“Citizen Soldier is a concise account of the life of a man who overcame many failures to become president and made significant contributions to the country he loved…. An inspirational story.”

"Donald convincingly finds the secret to Truman’s astounding success—essentially inheriting a prostrate world and managing it until it was on its own feet again—in the president’s character."

City Journal
“A stylish and economical introduction to this extraordinary American life.”

Washington Times
"The brevity of this biography serves Ms. Donald’s aim of filling in a specific gap in Truman scholarship. She succeeds.... Credit Ms. Donald with some skillful storytelling. At times, the reader has to convince himself that this career loser actually becomes president one day.... A very balanced narrative."

Military Review
“Donald’s wit combined with her extensive research and attention to detail make this a biography compelling to any military and historical reader.”

Sacramento Book Review
“An insightful look into the most controversial decisions President Harry S. Truman grappled with during the critical advent of the nuclear age….The beauty of this work comes in its concise nature. It gives us a feel for the issues of post WWII without leaving us bogged down in minutia.”

About the Author

Aida D. Donald is the author of Lion in the White House: A Life of Theodore Roosevelt. She holds a Ph.D. in American history and has taught at Columbia University. Formerly editor-in-chief of Harvard University Press, Donald lives in Lincoln, Massachusetts.

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Customer Reviews

The detail is lacking, the writing is bland and sometimes erratic.
A. Spence
The story of his courtship is a touching and deeply romantic example of Truman's fundamental optimism and persistence.
Amazon Customer
This book is very informative and should be read by any one who loves history.
Onan A. Hill

Most Helpful Customer Reviews

13 of 16 people found the following review helpful By dw on November 5, 2012
Format: Kindle Edition Verified Purchase
Citizen Soldier: A Life of Harry S. Truman deserves attention for the Truman buffs who want as much detail as possible about one of the greatest leaders of the free world. This book reillerates and reviews the tough decision-making attitude personified by a one-time failed farmer, Pendegrast greased politican; who gains world attention after Roosevelt's untiming death and makes moumental decisions. If nothing else, this book could be a lesson on the importance of being a "quick learner."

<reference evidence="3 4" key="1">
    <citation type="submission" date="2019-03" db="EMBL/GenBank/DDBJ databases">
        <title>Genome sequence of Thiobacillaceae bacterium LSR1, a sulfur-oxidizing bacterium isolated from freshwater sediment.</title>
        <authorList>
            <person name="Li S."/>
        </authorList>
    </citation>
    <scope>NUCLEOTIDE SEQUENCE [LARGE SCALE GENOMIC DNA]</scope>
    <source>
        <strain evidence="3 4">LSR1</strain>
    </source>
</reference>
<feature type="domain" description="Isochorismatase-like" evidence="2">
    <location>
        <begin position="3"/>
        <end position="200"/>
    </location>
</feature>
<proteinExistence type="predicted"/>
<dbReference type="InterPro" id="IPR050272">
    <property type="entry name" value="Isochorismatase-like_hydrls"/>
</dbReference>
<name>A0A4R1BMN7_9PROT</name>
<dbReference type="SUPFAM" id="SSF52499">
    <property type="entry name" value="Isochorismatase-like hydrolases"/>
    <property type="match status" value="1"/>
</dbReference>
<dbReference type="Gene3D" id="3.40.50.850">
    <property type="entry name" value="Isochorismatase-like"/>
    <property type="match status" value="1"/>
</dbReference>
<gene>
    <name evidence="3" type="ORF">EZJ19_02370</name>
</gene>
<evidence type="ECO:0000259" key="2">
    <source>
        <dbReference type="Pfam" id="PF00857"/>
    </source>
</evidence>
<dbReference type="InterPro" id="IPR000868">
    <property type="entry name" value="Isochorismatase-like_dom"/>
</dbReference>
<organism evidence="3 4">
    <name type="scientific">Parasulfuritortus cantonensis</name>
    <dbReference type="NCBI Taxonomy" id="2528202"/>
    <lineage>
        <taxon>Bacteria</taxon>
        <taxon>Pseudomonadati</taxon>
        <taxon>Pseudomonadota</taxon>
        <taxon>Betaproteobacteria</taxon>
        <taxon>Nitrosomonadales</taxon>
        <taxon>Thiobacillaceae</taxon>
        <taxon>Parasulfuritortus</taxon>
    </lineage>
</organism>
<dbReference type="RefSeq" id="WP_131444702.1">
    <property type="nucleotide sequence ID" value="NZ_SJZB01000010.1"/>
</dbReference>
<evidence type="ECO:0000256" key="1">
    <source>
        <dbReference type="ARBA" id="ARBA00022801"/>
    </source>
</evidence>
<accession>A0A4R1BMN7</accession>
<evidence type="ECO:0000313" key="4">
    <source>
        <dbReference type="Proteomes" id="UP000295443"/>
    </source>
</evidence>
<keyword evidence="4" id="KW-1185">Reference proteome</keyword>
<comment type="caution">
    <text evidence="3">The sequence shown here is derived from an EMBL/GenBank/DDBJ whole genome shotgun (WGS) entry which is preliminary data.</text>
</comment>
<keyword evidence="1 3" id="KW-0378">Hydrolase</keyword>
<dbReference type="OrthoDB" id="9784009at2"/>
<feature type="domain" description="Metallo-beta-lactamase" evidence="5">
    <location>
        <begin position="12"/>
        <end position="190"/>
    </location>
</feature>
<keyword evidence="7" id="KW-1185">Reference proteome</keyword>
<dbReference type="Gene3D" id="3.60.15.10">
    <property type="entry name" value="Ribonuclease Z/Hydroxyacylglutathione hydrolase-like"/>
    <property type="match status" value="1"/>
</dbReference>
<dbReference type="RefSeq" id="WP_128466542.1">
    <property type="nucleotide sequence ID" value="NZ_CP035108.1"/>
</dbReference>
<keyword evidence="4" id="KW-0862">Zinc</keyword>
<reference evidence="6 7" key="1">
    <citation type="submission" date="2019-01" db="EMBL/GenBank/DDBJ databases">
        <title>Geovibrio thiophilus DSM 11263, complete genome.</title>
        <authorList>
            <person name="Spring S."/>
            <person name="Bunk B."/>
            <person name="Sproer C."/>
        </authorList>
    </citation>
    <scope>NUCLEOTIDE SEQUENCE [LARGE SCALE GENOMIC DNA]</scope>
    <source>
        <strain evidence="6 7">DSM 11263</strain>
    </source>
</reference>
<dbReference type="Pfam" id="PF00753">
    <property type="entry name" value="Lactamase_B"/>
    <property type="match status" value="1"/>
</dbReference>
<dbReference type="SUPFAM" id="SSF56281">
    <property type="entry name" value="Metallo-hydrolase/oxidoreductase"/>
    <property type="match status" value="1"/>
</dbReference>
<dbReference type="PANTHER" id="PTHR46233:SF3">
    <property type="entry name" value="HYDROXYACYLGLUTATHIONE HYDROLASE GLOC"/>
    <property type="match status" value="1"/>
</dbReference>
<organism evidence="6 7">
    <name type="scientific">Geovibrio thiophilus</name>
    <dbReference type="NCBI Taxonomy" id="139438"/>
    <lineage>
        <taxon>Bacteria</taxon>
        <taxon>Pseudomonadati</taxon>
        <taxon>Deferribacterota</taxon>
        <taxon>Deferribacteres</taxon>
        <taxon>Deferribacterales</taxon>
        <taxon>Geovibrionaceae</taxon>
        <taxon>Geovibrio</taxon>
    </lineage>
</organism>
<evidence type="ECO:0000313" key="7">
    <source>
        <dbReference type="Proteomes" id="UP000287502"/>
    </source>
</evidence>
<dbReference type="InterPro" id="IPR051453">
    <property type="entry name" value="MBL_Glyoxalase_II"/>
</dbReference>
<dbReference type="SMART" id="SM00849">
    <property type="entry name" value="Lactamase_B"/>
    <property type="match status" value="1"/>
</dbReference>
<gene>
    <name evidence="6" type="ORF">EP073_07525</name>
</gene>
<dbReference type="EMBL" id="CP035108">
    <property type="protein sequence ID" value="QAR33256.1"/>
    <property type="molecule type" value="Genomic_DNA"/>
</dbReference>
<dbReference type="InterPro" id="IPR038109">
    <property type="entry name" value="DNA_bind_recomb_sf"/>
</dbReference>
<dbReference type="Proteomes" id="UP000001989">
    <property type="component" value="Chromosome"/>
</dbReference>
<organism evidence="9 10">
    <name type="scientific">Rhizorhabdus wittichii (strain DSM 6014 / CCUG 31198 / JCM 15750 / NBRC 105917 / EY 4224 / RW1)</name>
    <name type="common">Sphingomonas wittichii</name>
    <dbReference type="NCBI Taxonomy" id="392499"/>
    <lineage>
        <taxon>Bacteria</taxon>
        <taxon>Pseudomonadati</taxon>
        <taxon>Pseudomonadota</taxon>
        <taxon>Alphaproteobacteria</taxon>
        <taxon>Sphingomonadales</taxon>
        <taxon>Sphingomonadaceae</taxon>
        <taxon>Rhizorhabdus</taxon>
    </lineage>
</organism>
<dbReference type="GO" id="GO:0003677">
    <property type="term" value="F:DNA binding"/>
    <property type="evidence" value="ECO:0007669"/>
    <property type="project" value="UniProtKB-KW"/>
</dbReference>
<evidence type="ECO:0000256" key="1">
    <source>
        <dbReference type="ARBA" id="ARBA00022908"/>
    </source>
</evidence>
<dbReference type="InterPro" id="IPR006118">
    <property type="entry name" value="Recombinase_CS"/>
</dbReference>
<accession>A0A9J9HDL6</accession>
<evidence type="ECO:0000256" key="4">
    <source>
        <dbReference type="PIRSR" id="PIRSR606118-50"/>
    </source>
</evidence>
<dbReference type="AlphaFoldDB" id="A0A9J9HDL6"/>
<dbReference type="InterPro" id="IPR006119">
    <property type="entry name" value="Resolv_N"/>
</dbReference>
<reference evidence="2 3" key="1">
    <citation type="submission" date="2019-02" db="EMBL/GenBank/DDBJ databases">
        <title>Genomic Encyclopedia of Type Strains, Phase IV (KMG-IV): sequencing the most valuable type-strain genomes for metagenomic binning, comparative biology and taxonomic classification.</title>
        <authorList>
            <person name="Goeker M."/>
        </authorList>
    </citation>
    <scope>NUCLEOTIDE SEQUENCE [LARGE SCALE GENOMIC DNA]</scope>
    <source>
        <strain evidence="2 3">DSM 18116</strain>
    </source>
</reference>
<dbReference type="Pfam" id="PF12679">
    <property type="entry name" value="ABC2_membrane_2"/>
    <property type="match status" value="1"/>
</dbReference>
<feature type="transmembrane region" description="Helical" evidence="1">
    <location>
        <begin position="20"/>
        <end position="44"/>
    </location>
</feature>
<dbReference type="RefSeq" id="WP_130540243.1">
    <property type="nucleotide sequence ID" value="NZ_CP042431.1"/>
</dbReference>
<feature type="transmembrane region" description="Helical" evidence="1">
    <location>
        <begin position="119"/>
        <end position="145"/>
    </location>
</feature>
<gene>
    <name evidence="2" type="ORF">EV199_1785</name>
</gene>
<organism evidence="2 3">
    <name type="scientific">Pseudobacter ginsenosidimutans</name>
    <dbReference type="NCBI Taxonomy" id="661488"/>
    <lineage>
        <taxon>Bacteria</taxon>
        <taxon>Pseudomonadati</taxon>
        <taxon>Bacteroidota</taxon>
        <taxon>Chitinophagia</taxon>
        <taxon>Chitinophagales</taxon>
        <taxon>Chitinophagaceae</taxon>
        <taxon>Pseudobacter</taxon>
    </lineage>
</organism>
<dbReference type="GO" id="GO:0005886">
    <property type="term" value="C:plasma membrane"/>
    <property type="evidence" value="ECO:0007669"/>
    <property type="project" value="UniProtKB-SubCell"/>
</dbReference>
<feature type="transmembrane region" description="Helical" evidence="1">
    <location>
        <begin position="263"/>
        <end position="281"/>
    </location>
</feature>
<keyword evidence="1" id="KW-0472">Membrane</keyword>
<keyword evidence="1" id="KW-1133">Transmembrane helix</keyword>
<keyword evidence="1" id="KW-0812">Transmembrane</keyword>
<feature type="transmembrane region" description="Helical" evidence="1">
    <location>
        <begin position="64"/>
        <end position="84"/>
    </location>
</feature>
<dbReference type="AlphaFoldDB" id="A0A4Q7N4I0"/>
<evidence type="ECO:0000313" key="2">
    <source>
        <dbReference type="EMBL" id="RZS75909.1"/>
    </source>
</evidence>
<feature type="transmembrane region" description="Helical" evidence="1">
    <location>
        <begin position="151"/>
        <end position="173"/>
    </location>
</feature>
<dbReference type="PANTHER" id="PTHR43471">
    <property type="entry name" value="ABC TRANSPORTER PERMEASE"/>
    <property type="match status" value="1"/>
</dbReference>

Aida Donald adds new information recently released by interweaving personal letters that give new insight into the cognitive reasoning (sometimes humorous, sometimes guttural), that brought about old and new policies that continue to affect american politics today. This edition lets the reader know (both good and bad), more from the human perspective, the true feelings Truman experienced and the struggles of holding the office of President of the Untied States.
To the casual reader, Donald does not enhance the story or give drama in her delivery as did McCullogh's version. Not much time is spent on detail or the building of content for punch or flavor. It's just straight forward with no attempt to sway opinion in gaining new Truman fans. But regardless of your favor, this is a good book worthy of attention.
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2 of 2 people found the following review helpful By Amazon Customer on July 4, 2013
Format: Hardcover
I am writing this review on the 4th of July, a most fitting time to do this for a man who was such a patriot. I first read this book in the winter when the snows were flying. Now, in the summer, I am confident it is a book for all seasons.

Aida Donald has used scholarship and research to bring a completely human and very complex Harry Truman to the reader. We learn about his struggles to get education, first as a gifted child with a math problem and later as a young man whose college career was cut short by his father's demands that he be a farmer. We look in on his maternal domination and the road to clam his manhood that took him into the leadership of a crack artillery unit in WWI. We see Truman's career punctuated by failures and successes until he found his calling in the service of his government. Donald's careful research allows us to discover a man who reached out into the world to claim his true identity and who sometimes made mistakes in his attempts to escape the limitations of his environment. Most of all we see a man who never gave up. The story of his courtship is a touching and deeply romantic example of Truman's fundamental optimism and persistence.